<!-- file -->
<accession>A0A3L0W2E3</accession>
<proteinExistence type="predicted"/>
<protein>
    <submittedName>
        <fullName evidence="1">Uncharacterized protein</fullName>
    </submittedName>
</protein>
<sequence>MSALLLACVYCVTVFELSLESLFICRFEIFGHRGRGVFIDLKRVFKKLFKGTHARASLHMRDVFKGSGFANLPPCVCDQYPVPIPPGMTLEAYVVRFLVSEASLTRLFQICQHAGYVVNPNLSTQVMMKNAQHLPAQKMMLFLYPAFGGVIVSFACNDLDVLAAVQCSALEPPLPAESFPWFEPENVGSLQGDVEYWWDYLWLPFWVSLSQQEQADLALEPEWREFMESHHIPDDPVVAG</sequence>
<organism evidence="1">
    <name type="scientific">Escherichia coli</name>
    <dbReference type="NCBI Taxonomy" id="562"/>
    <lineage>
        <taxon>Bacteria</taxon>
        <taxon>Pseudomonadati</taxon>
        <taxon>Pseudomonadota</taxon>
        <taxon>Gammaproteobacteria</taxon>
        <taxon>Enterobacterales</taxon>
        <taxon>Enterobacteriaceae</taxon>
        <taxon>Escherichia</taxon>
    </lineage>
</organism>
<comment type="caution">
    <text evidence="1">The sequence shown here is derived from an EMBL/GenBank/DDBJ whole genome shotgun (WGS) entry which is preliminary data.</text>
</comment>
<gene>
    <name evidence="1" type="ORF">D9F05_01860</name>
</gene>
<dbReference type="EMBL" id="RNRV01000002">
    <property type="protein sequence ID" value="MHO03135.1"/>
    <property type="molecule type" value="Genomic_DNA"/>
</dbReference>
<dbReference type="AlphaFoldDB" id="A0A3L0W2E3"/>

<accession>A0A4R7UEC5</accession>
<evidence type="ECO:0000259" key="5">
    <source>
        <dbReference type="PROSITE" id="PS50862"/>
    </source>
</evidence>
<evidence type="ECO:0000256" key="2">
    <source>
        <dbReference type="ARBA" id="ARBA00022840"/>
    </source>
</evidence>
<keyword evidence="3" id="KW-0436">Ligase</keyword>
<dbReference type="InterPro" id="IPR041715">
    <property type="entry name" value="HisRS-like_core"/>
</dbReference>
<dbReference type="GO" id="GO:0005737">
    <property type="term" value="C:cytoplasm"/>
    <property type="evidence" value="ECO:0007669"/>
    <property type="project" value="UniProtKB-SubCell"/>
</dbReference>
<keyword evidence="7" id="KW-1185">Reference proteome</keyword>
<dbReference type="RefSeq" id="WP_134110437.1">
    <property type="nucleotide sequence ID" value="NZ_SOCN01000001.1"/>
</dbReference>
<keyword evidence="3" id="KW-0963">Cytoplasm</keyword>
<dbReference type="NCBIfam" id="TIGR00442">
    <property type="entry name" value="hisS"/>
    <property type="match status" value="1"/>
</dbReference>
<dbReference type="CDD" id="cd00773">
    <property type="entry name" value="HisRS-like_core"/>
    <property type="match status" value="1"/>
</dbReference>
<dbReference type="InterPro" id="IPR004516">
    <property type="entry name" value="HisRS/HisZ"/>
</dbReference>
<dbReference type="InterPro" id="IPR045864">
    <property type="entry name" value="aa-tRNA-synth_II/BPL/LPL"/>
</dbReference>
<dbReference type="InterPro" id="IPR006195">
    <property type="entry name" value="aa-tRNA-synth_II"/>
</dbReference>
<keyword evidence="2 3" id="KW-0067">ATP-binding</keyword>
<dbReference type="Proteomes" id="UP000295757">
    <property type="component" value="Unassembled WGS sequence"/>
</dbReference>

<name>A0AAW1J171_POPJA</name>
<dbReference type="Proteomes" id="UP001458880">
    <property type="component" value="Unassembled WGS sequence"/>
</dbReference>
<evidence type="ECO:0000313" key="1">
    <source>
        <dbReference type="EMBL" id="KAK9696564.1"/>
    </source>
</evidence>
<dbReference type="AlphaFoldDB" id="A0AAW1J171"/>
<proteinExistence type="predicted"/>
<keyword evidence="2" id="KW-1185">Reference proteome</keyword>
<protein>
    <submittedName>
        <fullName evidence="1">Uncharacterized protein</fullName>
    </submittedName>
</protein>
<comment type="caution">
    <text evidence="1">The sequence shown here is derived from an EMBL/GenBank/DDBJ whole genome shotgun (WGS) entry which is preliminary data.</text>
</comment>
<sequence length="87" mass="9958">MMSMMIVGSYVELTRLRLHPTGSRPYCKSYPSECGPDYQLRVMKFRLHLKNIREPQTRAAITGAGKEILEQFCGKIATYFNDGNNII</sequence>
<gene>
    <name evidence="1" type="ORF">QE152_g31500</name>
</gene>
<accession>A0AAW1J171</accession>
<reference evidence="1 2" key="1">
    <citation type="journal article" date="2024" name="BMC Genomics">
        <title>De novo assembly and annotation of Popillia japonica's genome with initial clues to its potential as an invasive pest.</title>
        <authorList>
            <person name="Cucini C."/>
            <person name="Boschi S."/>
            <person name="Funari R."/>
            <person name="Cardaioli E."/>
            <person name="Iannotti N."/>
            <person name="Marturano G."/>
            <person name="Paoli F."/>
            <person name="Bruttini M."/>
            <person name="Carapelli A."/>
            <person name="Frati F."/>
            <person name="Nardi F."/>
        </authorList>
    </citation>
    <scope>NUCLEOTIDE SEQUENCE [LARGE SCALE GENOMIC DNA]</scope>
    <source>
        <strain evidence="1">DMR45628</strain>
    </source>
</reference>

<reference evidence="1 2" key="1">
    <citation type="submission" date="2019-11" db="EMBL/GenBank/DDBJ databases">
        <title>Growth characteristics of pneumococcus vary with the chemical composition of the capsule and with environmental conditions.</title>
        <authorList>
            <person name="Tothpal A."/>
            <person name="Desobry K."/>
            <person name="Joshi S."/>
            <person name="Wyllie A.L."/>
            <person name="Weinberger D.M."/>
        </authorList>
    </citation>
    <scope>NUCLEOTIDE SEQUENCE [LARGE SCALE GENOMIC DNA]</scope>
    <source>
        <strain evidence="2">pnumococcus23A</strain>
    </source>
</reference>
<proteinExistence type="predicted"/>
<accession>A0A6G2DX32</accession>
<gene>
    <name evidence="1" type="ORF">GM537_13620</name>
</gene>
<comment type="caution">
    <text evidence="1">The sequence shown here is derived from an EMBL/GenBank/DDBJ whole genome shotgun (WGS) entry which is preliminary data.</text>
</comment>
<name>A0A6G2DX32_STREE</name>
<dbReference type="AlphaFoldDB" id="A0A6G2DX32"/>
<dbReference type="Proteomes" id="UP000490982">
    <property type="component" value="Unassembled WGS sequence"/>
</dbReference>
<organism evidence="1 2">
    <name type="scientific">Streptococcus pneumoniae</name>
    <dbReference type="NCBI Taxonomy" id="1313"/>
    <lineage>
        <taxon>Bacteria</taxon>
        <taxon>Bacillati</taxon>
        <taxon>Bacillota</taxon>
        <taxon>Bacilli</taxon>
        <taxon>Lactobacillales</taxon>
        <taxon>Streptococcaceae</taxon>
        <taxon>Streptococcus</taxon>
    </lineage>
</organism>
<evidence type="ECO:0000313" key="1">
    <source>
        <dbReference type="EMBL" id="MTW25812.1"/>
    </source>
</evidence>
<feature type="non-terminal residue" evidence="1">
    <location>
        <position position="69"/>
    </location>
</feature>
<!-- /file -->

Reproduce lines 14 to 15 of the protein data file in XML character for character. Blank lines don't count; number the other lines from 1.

        <taxon>Pseudomonadati</taxon>
        <taxon>Pseudomonadota</taxon>